What Is Marginal Rate of Return?

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  • Written By: Malcolm Tatum
  • Edited By: Bronwyn Harris
  • Last Modified Date: 23 September 2019
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The marginal rate of return is a term that is used to identify the rate of return that is generated if a single unit is added to the current process, in comparison with choosing to maintain the status quo or taking some other type of action that exerts some effect on the returns realized. This type of calculation can aid investors as well as businesses in deciding what course of action to take and ultimately achieving the highest degree of overall benefit. When accurately predicted, the marginal rate of return can increase the chances for generating profit, reducing the possibility of loss, and essentially making the return on investment more appealing.


One of the easiest ways to understand how a marginal rate of return functions is to consider a property owner who is attempting to decide if holding onto a piece of real estate for another calendar year is the best approach, or if selling now would be a better strategy. In order to determine the marginal rate of return that would be generated by the sale, it is important to first identify how much the property could be sold for today. From there, it is necessary to project if the property will appreciate in value over the next year and if that appreciation is likely to lead to some sort of increased demand for the property. The owner must also allow for the benefits that may be derived from selling now and using the proceeds to settle debts that are accruing interest on an ongoing basis, the cost of upkeep on the property, and other factors that would impact the actual benefit derived from the ownership.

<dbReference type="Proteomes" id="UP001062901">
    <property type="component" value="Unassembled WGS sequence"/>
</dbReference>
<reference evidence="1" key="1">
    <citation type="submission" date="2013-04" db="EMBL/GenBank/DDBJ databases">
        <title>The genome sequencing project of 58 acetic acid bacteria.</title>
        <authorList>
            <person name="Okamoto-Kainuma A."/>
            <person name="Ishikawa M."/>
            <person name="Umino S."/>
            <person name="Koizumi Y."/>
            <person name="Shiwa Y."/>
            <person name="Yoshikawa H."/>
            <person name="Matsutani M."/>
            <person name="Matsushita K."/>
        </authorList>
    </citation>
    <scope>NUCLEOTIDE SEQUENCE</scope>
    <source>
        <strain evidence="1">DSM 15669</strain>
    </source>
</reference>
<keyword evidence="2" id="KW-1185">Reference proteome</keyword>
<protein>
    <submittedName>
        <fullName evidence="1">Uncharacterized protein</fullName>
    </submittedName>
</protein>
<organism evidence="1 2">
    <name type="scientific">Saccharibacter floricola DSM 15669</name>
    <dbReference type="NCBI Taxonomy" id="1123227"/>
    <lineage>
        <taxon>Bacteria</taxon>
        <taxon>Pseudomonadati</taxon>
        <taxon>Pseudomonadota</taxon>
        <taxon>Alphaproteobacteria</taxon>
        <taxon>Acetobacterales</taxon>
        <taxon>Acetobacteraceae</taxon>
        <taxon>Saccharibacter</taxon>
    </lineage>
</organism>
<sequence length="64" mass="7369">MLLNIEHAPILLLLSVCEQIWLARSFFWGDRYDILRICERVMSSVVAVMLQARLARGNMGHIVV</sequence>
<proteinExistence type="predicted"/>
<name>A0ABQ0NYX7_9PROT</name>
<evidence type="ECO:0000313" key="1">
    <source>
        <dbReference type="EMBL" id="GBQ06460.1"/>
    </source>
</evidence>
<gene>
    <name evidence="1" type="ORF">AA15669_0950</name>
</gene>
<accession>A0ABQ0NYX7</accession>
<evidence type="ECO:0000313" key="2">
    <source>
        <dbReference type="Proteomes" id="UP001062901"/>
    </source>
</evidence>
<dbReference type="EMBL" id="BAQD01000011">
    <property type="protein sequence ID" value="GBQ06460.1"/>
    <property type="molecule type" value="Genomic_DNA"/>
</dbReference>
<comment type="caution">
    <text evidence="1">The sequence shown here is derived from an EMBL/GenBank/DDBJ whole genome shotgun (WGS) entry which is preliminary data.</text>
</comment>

If the calculations indicate that the property will be worth 25% more one year from now, even allowing for the benefits of selling now rather than later, then the property owner may decide the marginal rate of return is sufficient to merit holding onto the property for another 12 months. At the same time, if there is some appreciation in value but not enough to offset the benefits associated with selling now rather than waiting a year, the marginal rate of return may be considered insufficient, indicating that overall the best approach would be to sell the property as soon as possible.

It is important to remember that in identifying the marginal rate of return, a number of factors must be taken into consideration. This includes evaluating the overall impact that the decision will have not only on the asset in question, but also on the other assets and liabilities currently held. To some degree, some of these factors may not be strictly financial. For example, if there is very little difference in what an owner could expect to earn from selling a house now rather than in a year, the fact that the money would be enough to buy a smaller, more energy-efficient home plus pay off some pressing debts may yield not only financial benefits but also provide an increase in the peace of mind and quality of life for the homeowner.


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